In any event, there are fabulous worlds out there, just waiting to pull you in. Don't get stuck in a rut of reading just one genre; take a chance, plunge right in to the worlds of Fantasy, SciFi & Paranormal. If a charming con artist or a former assassin isn't your idea of a hero, try the works of Jayne Castle who writes the heros and heroines we'd all like to think we are. Or perhaps you'd be as enchanted to discover the Gail Carriger's special take on vampires and werewolves as I was. Or the truly tough heroines and semi-mechanical men presented by Linnea Sinclair? And if you don't mind dark & agonizing, please indulge yourselves in the works of Scott Lynch, who has more imagination than any other author I have ever encountered. Or if you prefer your ghosts gently presented, the romance mostly behind closed doors, you can take a peek my The Ghosts of Rushton Court, so far my best-selling Regency Gothic.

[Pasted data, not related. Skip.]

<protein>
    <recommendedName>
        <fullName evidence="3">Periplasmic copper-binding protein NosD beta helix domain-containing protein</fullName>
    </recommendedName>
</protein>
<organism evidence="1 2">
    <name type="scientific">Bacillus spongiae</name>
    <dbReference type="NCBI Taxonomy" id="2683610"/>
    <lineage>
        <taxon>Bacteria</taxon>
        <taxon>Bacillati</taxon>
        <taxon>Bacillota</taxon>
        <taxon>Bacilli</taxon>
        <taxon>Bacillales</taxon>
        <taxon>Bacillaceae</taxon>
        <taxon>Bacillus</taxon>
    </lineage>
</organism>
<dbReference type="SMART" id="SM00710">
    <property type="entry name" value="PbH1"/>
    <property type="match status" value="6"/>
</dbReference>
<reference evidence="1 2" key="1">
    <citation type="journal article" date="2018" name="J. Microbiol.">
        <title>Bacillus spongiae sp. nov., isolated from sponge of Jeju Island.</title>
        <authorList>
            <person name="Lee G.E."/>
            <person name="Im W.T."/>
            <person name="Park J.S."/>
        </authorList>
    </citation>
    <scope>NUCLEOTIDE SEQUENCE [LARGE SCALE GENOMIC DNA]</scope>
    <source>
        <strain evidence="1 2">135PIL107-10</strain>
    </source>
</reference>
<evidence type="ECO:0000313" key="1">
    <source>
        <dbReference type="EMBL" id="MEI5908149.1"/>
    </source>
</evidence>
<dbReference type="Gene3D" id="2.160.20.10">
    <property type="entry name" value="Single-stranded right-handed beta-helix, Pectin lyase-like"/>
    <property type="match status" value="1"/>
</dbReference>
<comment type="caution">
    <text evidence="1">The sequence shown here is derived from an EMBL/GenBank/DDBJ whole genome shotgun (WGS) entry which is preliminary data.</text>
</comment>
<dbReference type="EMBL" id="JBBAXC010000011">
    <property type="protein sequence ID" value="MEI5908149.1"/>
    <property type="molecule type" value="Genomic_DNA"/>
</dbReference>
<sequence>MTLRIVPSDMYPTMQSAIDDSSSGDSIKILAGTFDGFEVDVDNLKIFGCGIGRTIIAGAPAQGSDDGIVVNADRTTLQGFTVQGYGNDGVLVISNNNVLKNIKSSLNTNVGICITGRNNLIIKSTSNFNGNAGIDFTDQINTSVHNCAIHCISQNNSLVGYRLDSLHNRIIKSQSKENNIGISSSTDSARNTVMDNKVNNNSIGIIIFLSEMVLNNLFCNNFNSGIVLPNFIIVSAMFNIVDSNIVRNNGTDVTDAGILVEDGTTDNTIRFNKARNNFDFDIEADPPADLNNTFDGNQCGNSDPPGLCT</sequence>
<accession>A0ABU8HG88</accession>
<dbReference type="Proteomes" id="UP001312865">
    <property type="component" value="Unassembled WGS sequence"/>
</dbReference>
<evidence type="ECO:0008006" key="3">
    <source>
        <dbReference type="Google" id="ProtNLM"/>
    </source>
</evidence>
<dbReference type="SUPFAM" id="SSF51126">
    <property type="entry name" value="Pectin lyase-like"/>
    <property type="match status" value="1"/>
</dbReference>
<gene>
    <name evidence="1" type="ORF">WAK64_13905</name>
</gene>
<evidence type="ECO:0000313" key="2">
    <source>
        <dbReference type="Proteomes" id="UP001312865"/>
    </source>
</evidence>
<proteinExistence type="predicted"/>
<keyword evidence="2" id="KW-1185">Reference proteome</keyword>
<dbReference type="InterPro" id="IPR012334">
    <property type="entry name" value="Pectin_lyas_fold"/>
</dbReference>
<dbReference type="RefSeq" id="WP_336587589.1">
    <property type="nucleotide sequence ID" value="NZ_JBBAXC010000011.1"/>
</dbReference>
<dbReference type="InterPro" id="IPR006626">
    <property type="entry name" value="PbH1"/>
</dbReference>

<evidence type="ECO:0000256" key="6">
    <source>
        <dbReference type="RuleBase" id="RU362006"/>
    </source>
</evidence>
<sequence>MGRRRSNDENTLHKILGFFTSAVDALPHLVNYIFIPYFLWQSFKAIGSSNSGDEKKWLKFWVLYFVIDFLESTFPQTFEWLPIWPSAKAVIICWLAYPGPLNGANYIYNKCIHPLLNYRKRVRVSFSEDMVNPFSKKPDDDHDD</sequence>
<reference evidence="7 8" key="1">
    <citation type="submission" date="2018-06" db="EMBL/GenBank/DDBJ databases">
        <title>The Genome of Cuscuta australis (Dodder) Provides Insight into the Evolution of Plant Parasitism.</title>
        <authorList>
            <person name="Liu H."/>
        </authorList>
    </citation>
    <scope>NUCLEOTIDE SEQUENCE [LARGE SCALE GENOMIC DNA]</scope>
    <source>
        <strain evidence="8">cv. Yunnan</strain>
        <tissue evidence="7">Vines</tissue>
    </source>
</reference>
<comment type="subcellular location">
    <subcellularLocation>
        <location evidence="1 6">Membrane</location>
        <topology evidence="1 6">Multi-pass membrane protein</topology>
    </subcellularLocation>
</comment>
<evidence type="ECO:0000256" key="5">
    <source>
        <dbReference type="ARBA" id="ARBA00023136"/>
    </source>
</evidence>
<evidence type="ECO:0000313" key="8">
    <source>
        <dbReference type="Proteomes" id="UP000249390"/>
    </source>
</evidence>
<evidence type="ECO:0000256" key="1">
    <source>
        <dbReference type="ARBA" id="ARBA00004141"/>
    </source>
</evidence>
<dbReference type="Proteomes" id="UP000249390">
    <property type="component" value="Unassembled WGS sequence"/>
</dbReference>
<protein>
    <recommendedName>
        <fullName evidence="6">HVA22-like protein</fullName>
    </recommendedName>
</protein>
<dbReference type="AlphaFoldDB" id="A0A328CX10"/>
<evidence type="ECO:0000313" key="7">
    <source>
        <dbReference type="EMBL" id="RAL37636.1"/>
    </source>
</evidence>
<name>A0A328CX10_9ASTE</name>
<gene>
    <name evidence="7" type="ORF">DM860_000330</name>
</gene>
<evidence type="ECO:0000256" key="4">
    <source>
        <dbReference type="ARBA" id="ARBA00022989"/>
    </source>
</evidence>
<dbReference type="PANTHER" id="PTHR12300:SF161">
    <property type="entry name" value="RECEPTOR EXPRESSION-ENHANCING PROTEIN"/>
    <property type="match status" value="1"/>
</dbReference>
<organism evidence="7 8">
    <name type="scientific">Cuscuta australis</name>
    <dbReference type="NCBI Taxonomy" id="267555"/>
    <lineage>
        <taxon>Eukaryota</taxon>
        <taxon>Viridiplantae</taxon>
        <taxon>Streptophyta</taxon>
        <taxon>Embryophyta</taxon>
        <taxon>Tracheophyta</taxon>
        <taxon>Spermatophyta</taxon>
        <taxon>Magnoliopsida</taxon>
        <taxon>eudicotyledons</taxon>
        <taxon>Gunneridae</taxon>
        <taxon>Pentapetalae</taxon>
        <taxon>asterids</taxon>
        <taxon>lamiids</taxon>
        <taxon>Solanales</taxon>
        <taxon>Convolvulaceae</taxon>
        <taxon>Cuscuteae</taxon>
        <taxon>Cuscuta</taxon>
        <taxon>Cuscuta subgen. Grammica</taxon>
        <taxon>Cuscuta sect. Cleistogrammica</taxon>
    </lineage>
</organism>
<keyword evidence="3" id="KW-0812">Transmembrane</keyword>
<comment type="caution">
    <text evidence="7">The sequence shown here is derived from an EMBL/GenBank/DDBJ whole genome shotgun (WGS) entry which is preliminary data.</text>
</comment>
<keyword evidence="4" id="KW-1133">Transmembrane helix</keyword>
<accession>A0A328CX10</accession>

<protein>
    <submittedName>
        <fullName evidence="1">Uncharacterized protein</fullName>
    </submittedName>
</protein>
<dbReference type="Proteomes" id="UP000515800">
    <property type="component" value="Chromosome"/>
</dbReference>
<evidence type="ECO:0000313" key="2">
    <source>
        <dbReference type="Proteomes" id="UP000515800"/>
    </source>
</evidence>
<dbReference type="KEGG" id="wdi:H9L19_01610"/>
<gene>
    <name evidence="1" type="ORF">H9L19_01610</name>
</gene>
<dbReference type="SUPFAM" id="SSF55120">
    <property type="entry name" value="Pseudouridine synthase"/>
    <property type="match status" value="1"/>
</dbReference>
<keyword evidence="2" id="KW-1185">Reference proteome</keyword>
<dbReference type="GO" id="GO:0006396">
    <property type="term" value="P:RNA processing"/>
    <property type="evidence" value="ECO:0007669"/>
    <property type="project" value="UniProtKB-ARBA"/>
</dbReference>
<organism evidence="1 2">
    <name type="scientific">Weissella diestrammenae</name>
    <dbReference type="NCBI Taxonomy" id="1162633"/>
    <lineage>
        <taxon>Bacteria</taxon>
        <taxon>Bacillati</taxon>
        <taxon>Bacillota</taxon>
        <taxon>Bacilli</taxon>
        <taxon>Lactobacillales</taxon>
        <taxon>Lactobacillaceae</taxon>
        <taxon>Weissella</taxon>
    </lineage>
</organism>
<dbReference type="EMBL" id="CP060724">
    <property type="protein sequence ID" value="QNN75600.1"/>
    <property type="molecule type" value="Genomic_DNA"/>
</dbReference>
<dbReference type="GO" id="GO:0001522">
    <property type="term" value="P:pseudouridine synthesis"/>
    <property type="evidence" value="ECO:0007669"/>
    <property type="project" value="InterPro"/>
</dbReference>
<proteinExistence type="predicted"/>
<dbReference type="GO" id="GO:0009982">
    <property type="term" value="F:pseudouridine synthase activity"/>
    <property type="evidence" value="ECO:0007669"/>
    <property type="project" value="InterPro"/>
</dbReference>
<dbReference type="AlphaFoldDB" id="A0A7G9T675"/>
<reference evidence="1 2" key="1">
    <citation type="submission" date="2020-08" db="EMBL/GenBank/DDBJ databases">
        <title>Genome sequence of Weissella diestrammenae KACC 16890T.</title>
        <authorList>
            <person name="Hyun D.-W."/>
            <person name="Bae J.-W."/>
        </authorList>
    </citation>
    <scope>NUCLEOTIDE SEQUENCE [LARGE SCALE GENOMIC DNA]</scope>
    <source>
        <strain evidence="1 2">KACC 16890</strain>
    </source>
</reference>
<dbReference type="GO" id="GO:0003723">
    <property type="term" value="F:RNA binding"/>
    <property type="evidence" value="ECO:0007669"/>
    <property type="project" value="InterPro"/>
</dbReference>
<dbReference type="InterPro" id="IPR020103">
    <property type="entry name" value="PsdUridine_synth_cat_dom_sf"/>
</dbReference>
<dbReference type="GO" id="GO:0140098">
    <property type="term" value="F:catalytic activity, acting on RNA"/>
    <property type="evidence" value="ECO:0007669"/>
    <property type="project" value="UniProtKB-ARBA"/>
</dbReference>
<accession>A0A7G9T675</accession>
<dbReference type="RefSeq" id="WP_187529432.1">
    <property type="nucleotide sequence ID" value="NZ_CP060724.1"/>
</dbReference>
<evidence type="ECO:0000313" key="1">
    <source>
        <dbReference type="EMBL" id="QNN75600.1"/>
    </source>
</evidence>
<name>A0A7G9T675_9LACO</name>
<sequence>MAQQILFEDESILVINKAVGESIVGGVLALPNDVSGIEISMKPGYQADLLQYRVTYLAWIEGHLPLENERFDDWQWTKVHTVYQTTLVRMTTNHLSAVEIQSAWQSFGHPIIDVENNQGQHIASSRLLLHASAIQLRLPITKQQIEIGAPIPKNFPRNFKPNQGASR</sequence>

But please—I'm begging you—take a chance on above genres. I suspect you'll find they have a lot more to offer than you thought they did.
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|The Blue Moon Rising series|
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For a link to Making Magic With Words, click here.
For a link to Shadows Over Greystoke Grange on Amazon, click here.
For a link to Shadows Over Greystoke Grange on Smashwords (20% free read), click here.
For a link to Blair's updated Facebook Author Page, click here.
Thanks for stopping by,